The #1 Rate Indicator Right Now

Abnormally low inflation is keeping Stephen Poloz awake at night. The Bank of Canada (BoC) admitted as much on Wednesday.

Analysts took the BoC’s headline comment (“downside risks to inflation appear to be greater”) as a sign that rate hikes will be a 2015 story.

But, for now, there is one key indicator that trumps Canadian CPI inflation, and this is it:

10yr-treasury

What you’re looking at is a chart of the U.S. benchmark bond yield. In early 2014 it will likely influence Canadian fixed mortgage rates more than any other factor (as it often does).

Economically speaking, we’re in bed with our neighbours below. Their recovery is our recovery. Despite temporary divergences, U.S. and Canadian bond yields should remain tightly correlated. (This is relevant because bond yields lead fixed mortgage rates.)

For that reason, we must keep at least one eyeball on U.S. rates, despite the fact that Canadian inflation is below target.

Inflation

If U.S. yields continue uptrending, so should Canadian fixed mortgage rates. That could hold true even if the Bank of Canada kept short-term Canadian rates as-is for the time being.

Speaking of short-term rates, financial markets have been pricing in greater odds of a rate cut than a rate hike through mid-2014. While no one truly expects a cut, this probability is nonetheless positive for existing variable-rate mortgagors.

And new variable-borrowers could be happier yet. That’s because lower short-term funding costs may very well improve variable-rate discounts. The improvement would be slight, but noticeable. Just this week we saw the first prime – 0.70% rate since 2011. (It was from an online mortgage broker in B.C. and is not market-representative…yet).

So how do new borrowers plan around all of this? One sensible option for many is the 50/50 hybrid mortgage. Some call it the mortgage for people who can’t make up their mind. But it’s actually a mortgage for people wise enough not to pretend they’re smarter than the market.

Hybrid-MortgageA 50/50 hybrid (half-variable/half fixed) can now be found for 2.95% or less. For that price, you’ll enjoy:

  1. 50% less rate hike exposure (versus a variable rate)
  2. A chance to benefit if deflation threats or unemployment keeps the BoC sidelined past 2014 (Bay Street consensus is for the first hike in mid-2015).

The next BoC rate meeting is slated for January 22. That day will be must-watch TV because, by then, we will have:

  • Two more inflation reports under our belt
  • Two more employment reports
  • Knowledge of whether national housing prices make another record high (housing imbalance is the second thing keeping BoC chief Poloz up at night)
  • Clarity on the risk of another U.S. government shutdown (current U.S. government funding expires January 15)
  • More hints on whether incoming Fed chair Yellen will trim rate-friendly quantitative easing.

That last point could chart the course of bond yields more than anything else.


Rob McLister, CMT

  1. One thing that Rob is trying to make clear is:
    1. Prime rate (and by extension anyone in a variable) is affected by Macro decisions by the BoC. So inflation, growth, currency, etc. This is not likely to move short term.
    2. Fixed rates (4+ yr terms generally) are determined mainly by bond yields (about 98% correlated). US 10yr rates are way up which may be a sign that between this, a possible decrease in quantitative easing and a stronger recovery than expected may cause fixed rates in Canada to increase as bonds rise.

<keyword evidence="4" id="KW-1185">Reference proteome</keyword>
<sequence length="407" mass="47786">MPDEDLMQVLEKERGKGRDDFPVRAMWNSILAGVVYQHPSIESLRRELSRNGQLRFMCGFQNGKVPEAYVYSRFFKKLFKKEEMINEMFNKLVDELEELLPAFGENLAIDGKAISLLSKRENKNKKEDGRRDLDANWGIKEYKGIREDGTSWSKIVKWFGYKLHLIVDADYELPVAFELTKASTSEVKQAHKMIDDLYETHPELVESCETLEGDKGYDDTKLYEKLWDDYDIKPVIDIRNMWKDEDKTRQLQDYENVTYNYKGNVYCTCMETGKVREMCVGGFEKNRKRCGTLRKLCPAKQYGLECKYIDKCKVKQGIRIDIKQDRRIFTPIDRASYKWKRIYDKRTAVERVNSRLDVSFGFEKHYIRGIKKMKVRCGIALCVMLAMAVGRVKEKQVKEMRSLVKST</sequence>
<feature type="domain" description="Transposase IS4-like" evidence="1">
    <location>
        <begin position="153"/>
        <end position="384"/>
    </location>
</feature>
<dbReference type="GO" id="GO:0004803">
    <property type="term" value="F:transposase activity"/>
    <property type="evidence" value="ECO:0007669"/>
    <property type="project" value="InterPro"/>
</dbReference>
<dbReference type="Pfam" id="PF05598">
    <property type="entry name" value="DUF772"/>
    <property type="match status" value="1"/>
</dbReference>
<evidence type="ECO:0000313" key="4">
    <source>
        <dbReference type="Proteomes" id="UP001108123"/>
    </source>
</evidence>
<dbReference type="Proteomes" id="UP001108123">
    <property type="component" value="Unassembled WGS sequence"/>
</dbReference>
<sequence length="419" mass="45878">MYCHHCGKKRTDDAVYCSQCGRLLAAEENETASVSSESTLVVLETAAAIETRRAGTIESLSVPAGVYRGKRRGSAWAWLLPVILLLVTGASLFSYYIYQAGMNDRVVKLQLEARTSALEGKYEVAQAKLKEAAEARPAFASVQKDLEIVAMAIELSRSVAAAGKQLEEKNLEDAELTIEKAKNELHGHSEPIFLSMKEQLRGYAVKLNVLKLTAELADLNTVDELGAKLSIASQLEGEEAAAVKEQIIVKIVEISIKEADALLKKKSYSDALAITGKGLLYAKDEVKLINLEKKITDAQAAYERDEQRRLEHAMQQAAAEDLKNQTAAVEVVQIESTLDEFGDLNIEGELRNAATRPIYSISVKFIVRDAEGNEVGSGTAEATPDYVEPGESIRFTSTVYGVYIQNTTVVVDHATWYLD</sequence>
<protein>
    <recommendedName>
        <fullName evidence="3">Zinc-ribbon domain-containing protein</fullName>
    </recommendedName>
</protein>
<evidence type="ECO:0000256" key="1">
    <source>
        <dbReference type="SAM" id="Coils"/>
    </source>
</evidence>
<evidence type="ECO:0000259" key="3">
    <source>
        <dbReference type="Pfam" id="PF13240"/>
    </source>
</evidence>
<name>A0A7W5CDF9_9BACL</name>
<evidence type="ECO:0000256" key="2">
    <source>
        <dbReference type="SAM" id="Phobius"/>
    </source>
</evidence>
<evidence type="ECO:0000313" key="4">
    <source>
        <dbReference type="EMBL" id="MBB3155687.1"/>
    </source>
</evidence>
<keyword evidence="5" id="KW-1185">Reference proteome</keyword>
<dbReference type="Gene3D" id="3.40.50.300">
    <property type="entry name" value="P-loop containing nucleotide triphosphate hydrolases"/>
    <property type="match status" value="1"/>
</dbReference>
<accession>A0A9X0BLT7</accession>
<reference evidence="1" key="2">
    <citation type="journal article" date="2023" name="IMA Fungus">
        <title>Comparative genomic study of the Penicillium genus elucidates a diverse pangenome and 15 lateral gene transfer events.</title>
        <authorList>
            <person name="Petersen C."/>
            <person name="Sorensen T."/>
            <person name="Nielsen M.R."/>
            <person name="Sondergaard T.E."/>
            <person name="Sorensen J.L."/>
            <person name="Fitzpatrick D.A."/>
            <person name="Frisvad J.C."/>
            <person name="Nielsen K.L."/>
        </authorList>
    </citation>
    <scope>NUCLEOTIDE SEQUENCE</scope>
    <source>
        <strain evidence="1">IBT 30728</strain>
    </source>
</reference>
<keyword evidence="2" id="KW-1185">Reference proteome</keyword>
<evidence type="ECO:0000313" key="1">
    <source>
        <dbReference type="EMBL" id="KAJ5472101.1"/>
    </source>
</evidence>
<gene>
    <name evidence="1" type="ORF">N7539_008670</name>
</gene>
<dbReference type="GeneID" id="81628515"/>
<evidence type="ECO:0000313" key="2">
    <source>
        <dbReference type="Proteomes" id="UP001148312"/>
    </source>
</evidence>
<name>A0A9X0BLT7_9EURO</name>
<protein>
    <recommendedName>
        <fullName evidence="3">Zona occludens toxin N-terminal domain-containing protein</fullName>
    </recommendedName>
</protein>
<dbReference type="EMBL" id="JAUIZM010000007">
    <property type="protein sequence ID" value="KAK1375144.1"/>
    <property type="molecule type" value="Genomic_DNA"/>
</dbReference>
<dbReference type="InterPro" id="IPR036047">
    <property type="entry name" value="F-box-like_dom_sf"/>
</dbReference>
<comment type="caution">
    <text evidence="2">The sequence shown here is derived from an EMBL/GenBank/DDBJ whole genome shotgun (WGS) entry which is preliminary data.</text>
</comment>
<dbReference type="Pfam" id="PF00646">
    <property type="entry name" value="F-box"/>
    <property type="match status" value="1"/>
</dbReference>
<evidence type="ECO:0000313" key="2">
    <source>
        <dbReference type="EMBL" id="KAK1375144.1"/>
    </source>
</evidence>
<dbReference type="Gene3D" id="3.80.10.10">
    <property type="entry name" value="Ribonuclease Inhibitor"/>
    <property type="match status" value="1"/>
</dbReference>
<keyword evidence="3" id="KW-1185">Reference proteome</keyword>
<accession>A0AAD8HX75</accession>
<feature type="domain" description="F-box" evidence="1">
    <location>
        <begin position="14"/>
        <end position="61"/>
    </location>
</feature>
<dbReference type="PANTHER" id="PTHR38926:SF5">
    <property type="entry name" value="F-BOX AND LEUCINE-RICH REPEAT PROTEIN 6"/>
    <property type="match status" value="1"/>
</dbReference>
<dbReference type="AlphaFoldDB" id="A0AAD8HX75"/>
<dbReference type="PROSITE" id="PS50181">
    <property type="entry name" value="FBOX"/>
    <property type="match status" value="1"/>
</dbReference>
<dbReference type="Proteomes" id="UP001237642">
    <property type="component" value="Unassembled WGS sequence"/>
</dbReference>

2. thanx for the clarification rob…for those of us on a variable and wondering about locking in to a fixed before they rise sharply its good to know — but not really that surprising — how closely we are tied in with the u.s. of a…

  3. “deflation threat”, thanks for the laugh. Because the thought of more affordable prices keeps me awake at night, too. I’ll say it again, Brokers shouldn’t try to be economists.

  4. Hi Brian,
    There are a small number of lenders who offer rental hybrids at very competitive rates, including some banks and a few credit unions. You might want to chat with a broker and some of the big non-broker lenders (e.g. RBC).

  5. Hello Concerned,
    The Bank of Canada sets the inflation target at 2.0%, not 0% or less. That’s intentional.
    The threat is not more affordable prices, which are typically beneficial if:
    a) due to positive factors like productivity gains or technological advances, and
    b) the overall level of prices continues to grow in a safe range.
    The threat this story refers to is the risk of economic destruction that coincides with sustained widespread price drops. Deflation can maim corporate profits, trigger mass layoffs, push down incomes, raise people’s real debt burden, discourage spending, kill asset prices, and create harmful wealth effects.
    The BoC will err on the side of lower rates if it senses a greater risk of deflation. Whether you hear this from a broker or an economist, the facts stand on their own.

  6. We’ve established from your comment that you’re not “concerned” with being rude. Nor do you seem “concerned” with economic theory.
    I like affordable prices too but I also like having a job.
    Maybe you could explain what your idea of “more affordable prices” has to do with deflation and monetary policy. Something tells me we’d all get a hearty laugh out of that.

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